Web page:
IS ‘seizes Syria villages’ near Turkish border

Islamic State (IS) group fighters established the capital of their self-declared caliphate in Raqa after seizing control of the northern Syrian city in 2014
AFP

Beirut (AFP) – Islamic State group jihadists have seized a string of opposition-held villages in Syria’s Aleppo province near the Turkish border, a monitoring group said Thursday.

Areas around Aleppo have seen a spike in violence on several fronts in recent days, sparking concern over a fragile six-week truce as a new round of peace talks gets under way in Geneva. 

“Fierce clashes are raging between rebels and IS after the jihadists secured an advance and seized control of six villages near the Turkish border,” the Syrian Observatory for Human Rights said.

The most important village to come under IS control was Hiwar Kallis, about one kilometre (less than one mile) south of the Turkish border, Observatory director Rami Abdel Rahman said.

Warplanes meanwhile raided IS positions in the area, he said, adding that they were likely from the US-led coalition.

In recent weeks, battles have been intensifying between IS and rebels over the border strip, which both sides use to transport fighters and weapons.

Rebels had secured significant gains against IS before the jihadists pushed them back, like in the strategic town of Al-Rai, which is on an IS supply route to Turkey.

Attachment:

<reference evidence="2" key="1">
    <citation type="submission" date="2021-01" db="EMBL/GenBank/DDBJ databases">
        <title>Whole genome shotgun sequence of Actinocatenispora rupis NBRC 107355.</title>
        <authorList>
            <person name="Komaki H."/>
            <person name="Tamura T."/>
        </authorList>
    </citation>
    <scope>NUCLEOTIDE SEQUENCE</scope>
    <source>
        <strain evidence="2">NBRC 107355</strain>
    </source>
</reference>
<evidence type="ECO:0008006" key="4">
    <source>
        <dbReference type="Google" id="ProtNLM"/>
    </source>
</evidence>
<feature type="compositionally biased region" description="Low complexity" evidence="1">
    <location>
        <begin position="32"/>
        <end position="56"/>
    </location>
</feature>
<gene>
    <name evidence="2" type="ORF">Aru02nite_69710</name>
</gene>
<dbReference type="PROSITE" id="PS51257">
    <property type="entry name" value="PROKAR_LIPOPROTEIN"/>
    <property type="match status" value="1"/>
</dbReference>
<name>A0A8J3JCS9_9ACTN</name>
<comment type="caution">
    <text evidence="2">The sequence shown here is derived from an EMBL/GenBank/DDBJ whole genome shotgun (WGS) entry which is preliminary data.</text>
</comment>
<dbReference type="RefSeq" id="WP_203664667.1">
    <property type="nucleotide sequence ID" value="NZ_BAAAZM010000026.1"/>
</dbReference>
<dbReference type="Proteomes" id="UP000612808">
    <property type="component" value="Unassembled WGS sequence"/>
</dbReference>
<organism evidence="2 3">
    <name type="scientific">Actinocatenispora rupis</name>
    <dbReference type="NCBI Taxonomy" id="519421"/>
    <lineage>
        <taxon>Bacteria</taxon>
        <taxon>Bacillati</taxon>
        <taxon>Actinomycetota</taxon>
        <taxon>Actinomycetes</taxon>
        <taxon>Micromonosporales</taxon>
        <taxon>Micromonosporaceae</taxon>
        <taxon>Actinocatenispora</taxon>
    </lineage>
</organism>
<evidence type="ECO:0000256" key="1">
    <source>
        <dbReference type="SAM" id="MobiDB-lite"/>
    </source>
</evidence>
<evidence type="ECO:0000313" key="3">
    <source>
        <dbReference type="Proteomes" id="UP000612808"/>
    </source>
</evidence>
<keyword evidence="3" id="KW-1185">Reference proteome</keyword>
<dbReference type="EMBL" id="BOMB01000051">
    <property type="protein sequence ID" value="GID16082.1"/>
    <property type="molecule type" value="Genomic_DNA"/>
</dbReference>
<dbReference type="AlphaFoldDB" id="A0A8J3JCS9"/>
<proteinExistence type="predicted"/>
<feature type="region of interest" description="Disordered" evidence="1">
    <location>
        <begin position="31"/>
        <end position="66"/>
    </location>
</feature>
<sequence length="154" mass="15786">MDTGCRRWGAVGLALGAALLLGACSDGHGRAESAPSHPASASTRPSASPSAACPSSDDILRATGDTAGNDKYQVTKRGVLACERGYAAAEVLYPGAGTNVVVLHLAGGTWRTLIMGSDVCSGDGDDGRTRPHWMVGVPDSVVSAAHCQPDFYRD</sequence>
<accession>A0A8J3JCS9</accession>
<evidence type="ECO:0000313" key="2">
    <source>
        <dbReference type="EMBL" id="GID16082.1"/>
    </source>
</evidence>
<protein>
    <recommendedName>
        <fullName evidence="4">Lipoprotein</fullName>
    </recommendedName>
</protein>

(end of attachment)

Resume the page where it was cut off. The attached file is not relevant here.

Meanwhile, rebels and their allies from the Al-Qaeda-affiliated Al-Nusra Front fought fresh clashes against regime troops and militia in southern Aleppo, the Observatory said.

Over 100 fighters from both sides have been killed in fighting there since Sunday, the Britain-based monitor said.

Neither Al-Nusra nor IS are included in the truce that began on February 27, but the fact that rebels are fighting alongside Al-Nusra while regime forces push back has sparked concerns over its durability.

Washington voiced concern Monday that a regime assault on Al-Nusra in Aleppo could spread to areas controlled by moderate rebel factions, and cause the truce to collapse and derail peace efforts.

Syria’s conflict began in 2011 as a peaceful revolt seeking democratic change, but has since escalated into a multi-front civil war that has left over 270,000 people dead and forced millions to flee their homes.

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